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An interview with writer Tim Cowbury
Image Credit: Tim Cowbury (c) Richard Davenport

An interview with writer Tim Cowbury

20 December 2017 Katie Da Cunha Lewin

Tim Cowbury is a playwright and writer based in London. Having set up his theatrical company Made in China in 2009, along with partner and collaborater Jess Latowicki, he has now written his first solo production called ‘The Claim.’ This inventive piece of theatre explores the complexities and absurdities of the asylum process in the UK.

London Calling: Hi Tim, thanks for talking to London Calling. Do you want to tell us about your show ‘The Claim’?
 
Tim Cowbury: It’s a play I’ve developing with the director Mark Maughan, for around 3 years. So it’s been a long, slow, detailed, inclusive process, because we’ve been working with refugees, migrants, people who have been through what we are writing about, and we did this throughout the creative process. The play forensically examines but also abstracts the experience of an asylum seeker and their asylum claim; it goes through every key step of their interaction with the home office system and explores how absurd that system is. The protagonist is called Serge, and then there are two other characters who represent the system, called A and B.
 
LC: How did the idea for the play come about?
 
TC: It was a combination of Mark wanting to make a piece about migration, and my interest in language and power and interpreting specifically. I was watching someone speak at a conference and watching the simultaneous translation, and it struck me as really interesting. You have these two voices at once, trying to say exactly what the first voice is saying. But of course, it’s not exact; in the translation you inevitably change what’s been said slightly. So I was interested in thinking about what happens when a story starts as one thing and is morphed and mangled into something else by a system that will inevitably do that. This has informed the content and form of the play, so without giving away too much, you have different characters speaking different languages, though you wouldn’t realise that at first because they sound like they are speaking English. Because our research shows that that’s what happens in the asylum interview, the person will be instructed to speak through an interpreter, whilst looking at the interviewer, imagining that the interpreter isn’t there. It is a really traumatic experience that someone has to retell in order to save their life. It’s an incredibly high-stake situation.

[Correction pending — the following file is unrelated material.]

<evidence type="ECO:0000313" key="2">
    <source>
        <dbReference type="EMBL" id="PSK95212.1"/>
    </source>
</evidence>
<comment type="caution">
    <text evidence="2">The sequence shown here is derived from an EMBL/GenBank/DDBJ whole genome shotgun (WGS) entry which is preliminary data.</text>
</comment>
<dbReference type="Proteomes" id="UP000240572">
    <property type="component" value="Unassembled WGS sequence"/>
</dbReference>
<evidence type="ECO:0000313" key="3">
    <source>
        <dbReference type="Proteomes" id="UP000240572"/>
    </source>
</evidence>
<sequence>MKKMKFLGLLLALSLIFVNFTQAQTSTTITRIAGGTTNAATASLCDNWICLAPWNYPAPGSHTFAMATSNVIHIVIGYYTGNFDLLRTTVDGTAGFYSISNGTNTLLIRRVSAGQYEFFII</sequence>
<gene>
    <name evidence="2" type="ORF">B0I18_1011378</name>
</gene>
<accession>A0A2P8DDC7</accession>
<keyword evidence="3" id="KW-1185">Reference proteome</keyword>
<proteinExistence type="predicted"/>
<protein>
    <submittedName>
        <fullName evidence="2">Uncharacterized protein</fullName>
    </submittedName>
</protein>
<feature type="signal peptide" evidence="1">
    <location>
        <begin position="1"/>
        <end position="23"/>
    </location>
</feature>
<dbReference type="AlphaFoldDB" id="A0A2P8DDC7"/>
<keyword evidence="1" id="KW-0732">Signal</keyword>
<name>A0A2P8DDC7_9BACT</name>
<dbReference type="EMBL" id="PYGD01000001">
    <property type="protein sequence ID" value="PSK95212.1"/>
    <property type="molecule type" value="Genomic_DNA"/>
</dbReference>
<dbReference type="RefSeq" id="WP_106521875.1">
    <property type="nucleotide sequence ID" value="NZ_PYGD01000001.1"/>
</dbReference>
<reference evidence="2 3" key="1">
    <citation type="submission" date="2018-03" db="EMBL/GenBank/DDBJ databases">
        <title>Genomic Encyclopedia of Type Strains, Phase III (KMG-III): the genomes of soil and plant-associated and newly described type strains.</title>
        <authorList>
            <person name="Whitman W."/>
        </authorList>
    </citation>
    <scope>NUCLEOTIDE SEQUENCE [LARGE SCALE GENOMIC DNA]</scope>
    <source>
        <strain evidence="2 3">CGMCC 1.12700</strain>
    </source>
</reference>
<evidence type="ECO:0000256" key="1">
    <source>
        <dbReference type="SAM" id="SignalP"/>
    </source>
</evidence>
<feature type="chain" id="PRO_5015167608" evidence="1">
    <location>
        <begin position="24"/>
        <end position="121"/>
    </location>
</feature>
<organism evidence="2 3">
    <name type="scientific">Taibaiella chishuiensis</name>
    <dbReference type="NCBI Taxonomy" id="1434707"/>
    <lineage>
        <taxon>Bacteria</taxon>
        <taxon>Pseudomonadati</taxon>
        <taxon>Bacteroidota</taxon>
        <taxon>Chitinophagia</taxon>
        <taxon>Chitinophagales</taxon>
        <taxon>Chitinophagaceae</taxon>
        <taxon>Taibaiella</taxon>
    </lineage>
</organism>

Image credit: The Claim, UK Tour. Ncuti Gatwa courtesy of Paul Samuel White

LC: You did a lot of research for the show – what kinds of things did you do?
 
TC: Early on, we went to an immigration tribunal; any member of the public can go along. They happen every day at Hatton Cross, near Heathrow, where there is one of the many immigration detention centres we have in this country. In one tribunal we saw, we realised that the refugee was still in the detention centre and was being asked to Skype in to his own tribunal to decide whether he’d be set free. So he just sat there whilst all these British people decided if he’d be allowed to have his life in the UK; that was really sad and angering. We also went and met a lot of refugees who had been all the way through the system, as well as everyone we possibly could who had knowledge about this process, like Detention Action and Freedom from Torture. A lot of these were groups campaigning for refugee rights.